ASC-Inclusion – a Virtual World Teaching Children with ASC about Emotions

Friday, May 15, 2015: 10:00 AM-1:30 PM
Imperial Ballroom (Grand America Hotel)
S. Newman1, O. Golan2, S. Baron-Cohen3, S. Bolte4, A. Rynkiewicz5, A. Baranger6, B. Schuller7, P. Robinson8, A. Camurri9, M. Sezgin10, N. Meir-Goren1, S. Tal2, S. Fridenson-Hayo2, A. Lassalle3, S. Berggren4, N. Sullings6, D. Pigat3, K. Ptaszek5, E. Marchi7, S. Piana9 and T. Baltrusaitis8, (1)Compedia, Ramat-Gan, Israel, (2)Department of Psychology, Bar-Ilan University, Ramat-Gan, Israel, (3)Autism Research Centre, University of Cambridge, Cambridge, United Kingdom, (4)Center of neurodevelopmental disorders, Karolinska Institutet, Stockholm, Sweden, (5)Spectrum ASC-Med, Gdansk, Poland, (6)Autism Europe, Brussels, Belgium, (7)Institute for Human-Machine Communication, Technische Universität München, Munich, Germany, (8)Computer Laboratory, University of Cambridge, Cambridge, United Kingdom, (9)University of Genova, Genova, Italy, (10)Department of Computer Engineering, Koç University, Istanbul,, Turkey
Background: Children with Autism Spectrum Conditions (ASC) experience difficulties communicating their own emotions and recognizing the emotions of others. These difficulties appear in different modalities, including facial expressions, vocal intonation, and body language. Such deficits may hamper the social functioning of children with ASC and increase their exclusion. Alongside these difficulties, individuals with ASC tend to have intact and sometimes superior abilities to comprehend and manipulate closed, rule-based, predictable systems, such as computerized environments, and may better learn from them than from non-structured settings. Computerized environments can produce simplified versions of the socio-emotional world, reduce sensory stimulation, and support a featured-based learning style of socio-emotional cues, gradually integrating them into a holistic picture. Harnessing these qualities for the sake of emotion recognition and expression training, children with ASC may be more motivated to learn about the emotion world through virtual computerized environments.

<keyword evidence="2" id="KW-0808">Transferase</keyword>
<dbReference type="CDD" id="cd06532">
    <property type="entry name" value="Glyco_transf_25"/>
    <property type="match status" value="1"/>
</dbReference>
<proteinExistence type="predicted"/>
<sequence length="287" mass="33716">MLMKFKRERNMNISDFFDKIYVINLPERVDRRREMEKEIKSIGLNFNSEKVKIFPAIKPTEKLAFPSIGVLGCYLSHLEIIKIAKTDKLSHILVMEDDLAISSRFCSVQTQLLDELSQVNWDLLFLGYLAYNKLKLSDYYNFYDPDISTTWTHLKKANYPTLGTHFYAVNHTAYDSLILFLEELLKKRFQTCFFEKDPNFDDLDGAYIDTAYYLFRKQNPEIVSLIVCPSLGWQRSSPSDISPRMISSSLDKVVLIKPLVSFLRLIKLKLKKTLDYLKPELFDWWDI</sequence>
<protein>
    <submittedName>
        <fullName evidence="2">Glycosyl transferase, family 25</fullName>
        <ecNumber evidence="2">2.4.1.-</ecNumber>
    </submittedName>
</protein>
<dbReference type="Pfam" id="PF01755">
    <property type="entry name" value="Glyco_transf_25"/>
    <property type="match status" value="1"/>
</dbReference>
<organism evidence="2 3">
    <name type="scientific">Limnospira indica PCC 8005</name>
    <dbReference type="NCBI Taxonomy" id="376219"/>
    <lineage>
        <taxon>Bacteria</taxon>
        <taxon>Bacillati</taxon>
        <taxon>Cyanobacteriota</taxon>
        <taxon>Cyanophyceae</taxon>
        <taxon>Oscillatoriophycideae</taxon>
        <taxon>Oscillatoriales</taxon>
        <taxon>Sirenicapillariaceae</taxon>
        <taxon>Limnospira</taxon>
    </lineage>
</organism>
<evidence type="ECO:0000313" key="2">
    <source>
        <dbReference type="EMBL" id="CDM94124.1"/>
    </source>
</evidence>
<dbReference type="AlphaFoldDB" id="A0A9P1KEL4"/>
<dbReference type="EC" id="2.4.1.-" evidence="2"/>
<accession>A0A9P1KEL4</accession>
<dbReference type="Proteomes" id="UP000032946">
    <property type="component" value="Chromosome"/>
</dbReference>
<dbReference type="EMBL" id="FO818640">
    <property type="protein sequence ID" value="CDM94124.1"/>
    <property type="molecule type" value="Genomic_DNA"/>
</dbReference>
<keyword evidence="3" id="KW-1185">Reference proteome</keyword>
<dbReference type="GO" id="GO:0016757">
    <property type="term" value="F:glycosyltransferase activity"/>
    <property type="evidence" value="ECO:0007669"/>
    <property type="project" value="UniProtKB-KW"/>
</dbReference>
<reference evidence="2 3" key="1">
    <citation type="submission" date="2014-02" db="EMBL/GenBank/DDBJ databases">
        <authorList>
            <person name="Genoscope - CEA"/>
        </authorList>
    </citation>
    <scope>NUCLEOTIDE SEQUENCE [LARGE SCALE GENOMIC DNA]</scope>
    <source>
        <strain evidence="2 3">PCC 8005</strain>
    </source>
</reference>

Objectives: To demonstrate the up to date status of the ASC-Inclusion project, as well as a summary of open trials of the system, conducted so far.

Methods: The program is embedded in a virtual world and includes highly engaging elements, aimed at enhancing the child's motivation, including games, animation, video and audio clips, rewards, a child's avatar, and communication with smart agents and peers. The system combines several state-of-the art technologies in one comprehensive environment, including computerized analysis of users’ gestures, facial and vocal expressions. Two additional features were added this year, addressing parent-child collaborative use of the system, and computer's formative assessment of feedback to users. When complete, the system is planned to be available for home or school use, and as an aid to therapists.An iterative process of testing, feedback and evaluation supports the system's development. So far, the system has versions in four different languages: English, Hebrew, Swedish, and Polish.

Results: The current presentation will demonstrate:

1. The system at its open trial evaluation status: its virtual world and emotion recognition training in the different modalities, as well as the expression training components, using the above technologies for analysis and feedback on the children's' performance. The environment, tutorials and games presented have been evaluated and approved by our panels of families and professionals.

2. Preliminary results of the open trials conducted with 30 children per site in the UK, Israel, Sweden, and Poland.

Conclusions: The ASC-Inclusion project offers children with ASC and their families the benefit of state of the art educational technology for enhancement of their socio-emotional communication repertoire. A multi-site evaluation of the project is in process and preliminary results will be presented.